daily circulation of the commercial press. In keeping with their emphasis on industrial struggle, a broader anti-imperialism was not central to syndicalist propaganda, although anti-militarism was. Amongst socialists in general, few saw a contradiction between supporting the ‘national interest’ and the goal of a socialist future. This was not just in the case of the Blatchfords with their Merrie Englands and the Hyndman’s peddling England For All — i.e. those who openly supported British imperialism. Socialists like

Ramsay MacDonald and Keir Hardie (both ILPers) who regarded themselves, and were regarded by others, as anti-imperialist, fell in line on the outbreak of world war. Nation was now unambiguously put before class. Here is Hardie, for instance, the man who supposedly died of a broken heart as a result of the 1st World War and only four days after taking part in an anti-war demonstration in Trafalgar Square, speaking to his Merthyr constituents:

_A nation at war must be united with the boom of the enemy's guns within earshot the lads who have gone forth to fight their country’s battles must not be disheartened by any discordant note at home._13

Similarly, MacDonald's pacifism did not prevent him from offering his services to his country or from recommending that the working class do their duty:

_Should an opportunity arise to enable me to appeal to the pure love of country — which I know is a precious sentiment in all our hearts, keeping it clear of thought which I believe to be alien to real patriotism — I shall gladly take that opportunity. If need be I shall make it for myself. I want the serious men of the Trade Union, the Brotherhood, and similar movements to face their duty. To such men it is enough to say ‘England has need of you’._14

Compare this to Lenin whose first public utterance on the war (made in Switzerland to a group of Bolsheviks in September, 1914 shortly after his extradition from Austria) was to condemn “The betrayal of Socialism by a majority of the leaders of the 2nd International (1889-1914) [which] signifies an ideological and political collapse of the International.”15 Far from collaborating with governments and bosses to ensure social peace, the task of revolutionaries was to work for the continuation of the class struggle during the war. Inevitably this would mean coming up against the state but if this involved the mass of the working class a civil war situation would be created — i.e. a potential revolutionary struggle between the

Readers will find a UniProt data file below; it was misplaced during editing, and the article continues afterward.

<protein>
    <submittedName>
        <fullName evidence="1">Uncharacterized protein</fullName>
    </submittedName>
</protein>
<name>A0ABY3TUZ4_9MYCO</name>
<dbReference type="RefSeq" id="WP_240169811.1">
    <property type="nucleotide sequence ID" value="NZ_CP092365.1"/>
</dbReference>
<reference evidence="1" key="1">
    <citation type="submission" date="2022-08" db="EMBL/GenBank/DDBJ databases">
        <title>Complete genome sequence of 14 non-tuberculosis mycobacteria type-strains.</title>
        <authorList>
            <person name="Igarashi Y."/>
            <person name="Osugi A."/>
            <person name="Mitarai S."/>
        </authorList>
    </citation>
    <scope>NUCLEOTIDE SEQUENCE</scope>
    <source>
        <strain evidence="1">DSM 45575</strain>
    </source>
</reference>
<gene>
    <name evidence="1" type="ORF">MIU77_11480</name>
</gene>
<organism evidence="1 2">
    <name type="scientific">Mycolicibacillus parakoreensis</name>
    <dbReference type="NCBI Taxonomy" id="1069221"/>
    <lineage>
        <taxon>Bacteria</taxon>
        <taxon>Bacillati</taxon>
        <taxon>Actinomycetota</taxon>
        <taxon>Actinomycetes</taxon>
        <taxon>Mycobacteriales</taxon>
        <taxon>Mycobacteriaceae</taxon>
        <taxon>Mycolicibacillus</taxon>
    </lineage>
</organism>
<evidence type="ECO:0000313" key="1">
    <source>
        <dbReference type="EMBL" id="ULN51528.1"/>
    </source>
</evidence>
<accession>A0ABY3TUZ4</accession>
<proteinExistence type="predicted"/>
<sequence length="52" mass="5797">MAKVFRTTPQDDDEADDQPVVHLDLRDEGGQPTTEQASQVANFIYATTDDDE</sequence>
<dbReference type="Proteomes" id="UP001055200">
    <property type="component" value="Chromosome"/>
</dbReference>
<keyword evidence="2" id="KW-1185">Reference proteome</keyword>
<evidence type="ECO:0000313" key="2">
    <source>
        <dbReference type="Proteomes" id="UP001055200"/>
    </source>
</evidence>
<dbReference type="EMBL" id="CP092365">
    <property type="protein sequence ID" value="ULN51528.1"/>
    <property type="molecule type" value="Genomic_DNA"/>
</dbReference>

working class and the capitalist class. Clearly such a tactic meant that revolutionaries must be prepared to adopt illegal methods of work. An important part of this work would be in the armed forces where revolutionaries must advocate, not pacifism and disarmament, but the turning of soldiers’ and sailors’ weapons against their immediate class enemy.

The slogans of Social-Democracy must now be: First, an all-embracing propaganda of the Socialist revolution, to be extended also to the army and the area of military activities; emphasis to be placed on the necessity of turning the weapons, not against the brother wage slaves of other countries, but against the reaction of the bourgeois governments and parties in each country; recognition of the urgent necessity of organising illegal nuclei and groups in the armies of all nations to conduct such propaganda in all languages; a merciless struggle against the chauvinism and patriotism of the philistines and bourgeoisie of all countries without exception.16

It was these principles and tactics which were behind the concept of revolutionary defeatism adopted by the Bolshevik Party and later incorporated into the programme of the Zimmerwald Left. They formed the only coherent basis for revolutionary opposition to the war.

The Response of Socialists in Britain